Next Life

Roger Worthington: From Lawyer to Brewer


In the courtroom, Roger Worthington was someone you wanted in your corner. A self-confessed alpha male, his intensity was put to good use representing victims of asbestos-related cancer. "I lived that life full-in and full-on for more than 20 years," says Worthington, 49, who won more than $1 billion for his clients. Asbestos-related cancer "is an insidious disease and highly preventable. It was a calling for me."

Battling corporate lawyers every day took its toll, though: "When you represent people who are dying, the clock's always ticking. There are so many battles to be fought, and I got tired of throwing down."

As he began to rethink his life, the Orange County (Calif.) lawyer returned to Oregon's Willamette Valley, where he grew up. Worthington remembered countless acres of hop fields surrounding his childhood home of Corvallis, but he returned to a different landscape. The fields had shrunk dramatically, and a recent blow came when beverage giant InBev (BUD) canceled some contracts with local farmers after buying Anheuser-Busch in 2008.

While having a beer together in 2009, Worthington and a boyhood friend, former Nike (NKE) executive Jim Solberg, hatched a plan to open a hop mill, which would compress aroma hops into pellets. (The hops are added to give beer more flavor and aromatics.) "Beer is something delightful and transcendent," Worthington says. "I wanted to make people happy." The goal: Have their company, Indie Hops, supply the master brewers of Portland, a mecca for craft beer. Worthington shoulders the costs. "I've been hit many times by buddies coaxing me to invest in 'sure winners' only to see deals, and friendships, blow up," he says. This time it was different—even if people warned him that a payoff might take years. "Everyone told us we had a great vision, but to be prepared to spend a lot of money to perhaps make a little."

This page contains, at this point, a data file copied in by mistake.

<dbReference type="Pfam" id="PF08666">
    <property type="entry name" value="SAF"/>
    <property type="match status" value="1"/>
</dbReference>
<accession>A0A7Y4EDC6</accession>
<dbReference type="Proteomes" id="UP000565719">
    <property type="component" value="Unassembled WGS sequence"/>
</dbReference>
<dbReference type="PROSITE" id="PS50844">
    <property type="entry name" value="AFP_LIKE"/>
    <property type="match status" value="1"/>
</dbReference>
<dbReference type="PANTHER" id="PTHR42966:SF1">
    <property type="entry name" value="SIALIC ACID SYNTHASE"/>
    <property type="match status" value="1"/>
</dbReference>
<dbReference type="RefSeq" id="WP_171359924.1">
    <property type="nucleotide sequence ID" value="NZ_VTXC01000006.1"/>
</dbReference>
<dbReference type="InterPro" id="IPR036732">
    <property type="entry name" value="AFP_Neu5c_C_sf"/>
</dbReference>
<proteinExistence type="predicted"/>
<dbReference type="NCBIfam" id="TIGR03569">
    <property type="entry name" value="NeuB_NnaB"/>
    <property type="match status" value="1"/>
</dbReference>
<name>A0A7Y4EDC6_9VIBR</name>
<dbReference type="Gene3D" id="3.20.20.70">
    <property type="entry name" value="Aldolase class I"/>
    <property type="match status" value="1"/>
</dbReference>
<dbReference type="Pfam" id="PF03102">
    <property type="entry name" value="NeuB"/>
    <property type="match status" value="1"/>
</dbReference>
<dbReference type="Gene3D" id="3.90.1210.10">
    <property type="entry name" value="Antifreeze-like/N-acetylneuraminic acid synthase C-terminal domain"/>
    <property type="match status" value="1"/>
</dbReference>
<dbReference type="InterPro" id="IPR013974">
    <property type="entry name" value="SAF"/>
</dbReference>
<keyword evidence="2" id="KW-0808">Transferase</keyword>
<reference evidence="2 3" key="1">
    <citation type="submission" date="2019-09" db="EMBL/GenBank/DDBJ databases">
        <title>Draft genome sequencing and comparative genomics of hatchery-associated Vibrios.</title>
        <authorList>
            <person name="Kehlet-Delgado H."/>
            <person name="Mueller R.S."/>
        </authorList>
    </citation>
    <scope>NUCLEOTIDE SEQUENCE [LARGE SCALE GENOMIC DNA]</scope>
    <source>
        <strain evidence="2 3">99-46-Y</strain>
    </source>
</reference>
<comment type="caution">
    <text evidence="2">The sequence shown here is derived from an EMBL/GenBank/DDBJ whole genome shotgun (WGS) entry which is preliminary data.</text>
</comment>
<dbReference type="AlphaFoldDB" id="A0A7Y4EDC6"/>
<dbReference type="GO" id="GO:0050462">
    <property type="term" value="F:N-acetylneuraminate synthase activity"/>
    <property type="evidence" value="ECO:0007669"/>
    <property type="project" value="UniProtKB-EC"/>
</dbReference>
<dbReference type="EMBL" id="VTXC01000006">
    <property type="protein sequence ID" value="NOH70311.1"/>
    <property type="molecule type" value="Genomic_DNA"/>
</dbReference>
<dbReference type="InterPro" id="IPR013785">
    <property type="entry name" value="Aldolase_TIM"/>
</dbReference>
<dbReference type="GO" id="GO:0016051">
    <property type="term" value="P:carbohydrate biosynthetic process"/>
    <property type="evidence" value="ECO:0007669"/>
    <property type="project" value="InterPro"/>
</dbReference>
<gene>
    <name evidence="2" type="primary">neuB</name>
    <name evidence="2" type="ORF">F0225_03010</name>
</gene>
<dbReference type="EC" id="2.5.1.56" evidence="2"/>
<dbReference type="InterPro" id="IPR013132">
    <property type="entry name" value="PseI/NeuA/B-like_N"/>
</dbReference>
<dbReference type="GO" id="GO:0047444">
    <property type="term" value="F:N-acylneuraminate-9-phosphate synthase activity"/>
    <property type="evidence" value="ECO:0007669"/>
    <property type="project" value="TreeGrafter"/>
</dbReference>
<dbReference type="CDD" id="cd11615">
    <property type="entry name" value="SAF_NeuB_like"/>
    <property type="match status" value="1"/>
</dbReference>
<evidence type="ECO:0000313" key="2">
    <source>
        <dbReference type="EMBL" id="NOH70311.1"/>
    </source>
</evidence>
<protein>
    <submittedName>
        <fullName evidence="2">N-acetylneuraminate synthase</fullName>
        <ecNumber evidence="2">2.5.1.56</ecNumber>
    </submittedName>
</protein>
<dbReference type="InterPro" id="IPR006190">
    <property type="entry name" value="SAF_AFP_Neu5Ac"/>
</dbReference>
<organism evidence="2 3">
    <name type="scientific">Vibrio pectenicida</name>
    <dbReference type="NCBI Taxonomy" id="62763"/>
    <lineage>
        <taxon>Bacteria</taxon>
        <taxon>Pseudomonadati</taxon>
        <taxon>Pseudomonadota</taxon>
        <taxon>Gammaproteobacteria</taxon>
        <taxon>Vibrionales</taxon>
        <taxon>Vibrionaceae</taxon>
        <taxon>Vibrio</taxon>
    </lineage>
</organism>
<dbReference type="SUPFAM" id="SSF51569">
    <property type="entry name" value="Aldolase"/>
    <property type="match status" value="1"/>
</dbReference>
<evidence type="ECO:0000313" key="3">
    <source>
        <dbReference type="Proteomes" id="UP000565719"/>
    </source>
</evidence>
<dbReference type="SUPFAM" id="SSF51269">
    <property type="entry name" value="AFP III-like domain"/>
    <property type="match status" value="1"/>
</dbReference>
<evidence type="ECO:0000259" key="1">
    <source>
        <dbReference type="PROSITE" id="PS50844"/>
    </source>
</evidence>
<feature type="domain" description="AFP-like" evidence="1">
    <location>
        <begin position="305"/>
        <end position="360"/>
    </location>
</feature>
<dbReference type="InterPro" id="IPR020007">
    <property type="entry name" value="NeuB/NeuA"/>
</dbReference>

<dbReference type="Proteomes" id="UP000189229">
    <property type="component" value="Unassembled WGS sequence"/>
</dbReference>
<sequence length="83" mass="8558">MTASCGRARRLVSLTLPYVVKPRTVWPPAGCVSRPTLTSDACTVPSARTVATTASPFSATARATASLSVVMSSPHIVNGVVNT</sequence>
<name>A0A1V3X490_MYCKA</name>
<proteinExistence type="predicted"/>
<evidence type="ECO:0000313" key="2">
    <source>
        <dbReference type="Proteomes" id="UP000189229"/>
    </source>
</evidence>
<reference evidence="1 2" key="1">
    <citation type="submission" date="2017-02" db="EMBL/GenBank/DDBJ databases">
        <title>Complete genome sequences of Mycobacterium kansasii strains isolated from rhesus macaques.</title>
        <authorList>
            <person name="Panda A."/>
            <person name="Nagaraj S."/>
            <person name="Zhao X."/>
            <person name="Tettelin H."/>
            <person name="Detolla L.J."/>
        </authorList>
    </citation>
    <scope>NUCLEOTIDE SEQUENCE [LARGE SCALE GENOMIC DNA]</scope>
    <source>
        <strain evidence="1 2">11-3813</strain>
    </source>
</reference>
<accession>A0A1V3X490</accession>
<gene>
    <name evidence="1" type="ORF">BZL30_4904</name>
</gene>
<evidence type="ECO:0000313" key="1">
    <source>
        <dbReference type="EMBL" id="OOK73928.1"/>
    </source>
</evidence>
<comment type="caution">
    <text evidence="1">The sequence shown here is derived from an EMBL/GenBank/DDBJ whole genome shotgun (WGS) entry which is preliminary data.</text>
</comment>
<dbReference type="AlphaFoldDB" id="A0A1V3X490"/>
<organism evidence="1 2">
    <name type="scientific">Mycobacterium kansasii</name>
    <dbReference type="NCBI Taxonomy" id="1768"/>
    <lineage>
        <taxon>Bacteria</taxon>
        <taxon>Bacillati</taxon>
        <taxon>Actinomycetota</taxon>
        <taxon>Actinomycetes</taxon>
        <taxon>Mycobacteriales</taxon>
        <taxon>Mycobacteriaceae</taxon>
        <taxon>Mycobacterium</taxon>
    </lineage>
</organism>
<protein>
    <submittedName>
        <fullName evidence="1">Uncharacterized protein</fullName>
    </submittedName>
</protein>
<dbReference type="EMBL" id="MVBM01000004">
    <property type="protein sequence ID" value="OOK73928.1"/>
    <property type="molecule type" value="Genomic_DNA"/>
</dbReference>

The $2 million Indie Hops mill opened in late March; Corvallis' Block 15 Brewery and San Diego's Karl Strauss Brewery have already used its pellets. While Indie Hops has received interest from other breweries, including BridgePort in Oregon, many are still testing its hops. Worthington figures he'll lay out $4 million before seeing any return. "I believe in this," he says. "That's enough for me."

THE ECONOMICS OF CRAFT BEER

Cash outlay: $3.5 million-plus so far, including the $1 million donation to Oregon State University for hop research

Largest expense: $2 million to build a hop mill in Hubbard, Ore.

Expected outlay before seeing an income: $4 million for farm contracts, operations, research and development, marketing, and sales

Indie Hops acres planted in Willamette Valley, 2010: 100

Indie Hops price for its pellets: $9.75 per pound, on average

Number of hop varieties, worldwide: 100-plus

Growth of craft brewing industry in 2009: 10.3%

Number of craft breweries in the U.S.: 1,558 as of Apr. 30

Barrels of beer sold by craft brewers in 2009: 282,584,685 gallons, equal to 3,014,236,640 12-oz. bottles

Craft brew retail sales, 2009: $7 billion


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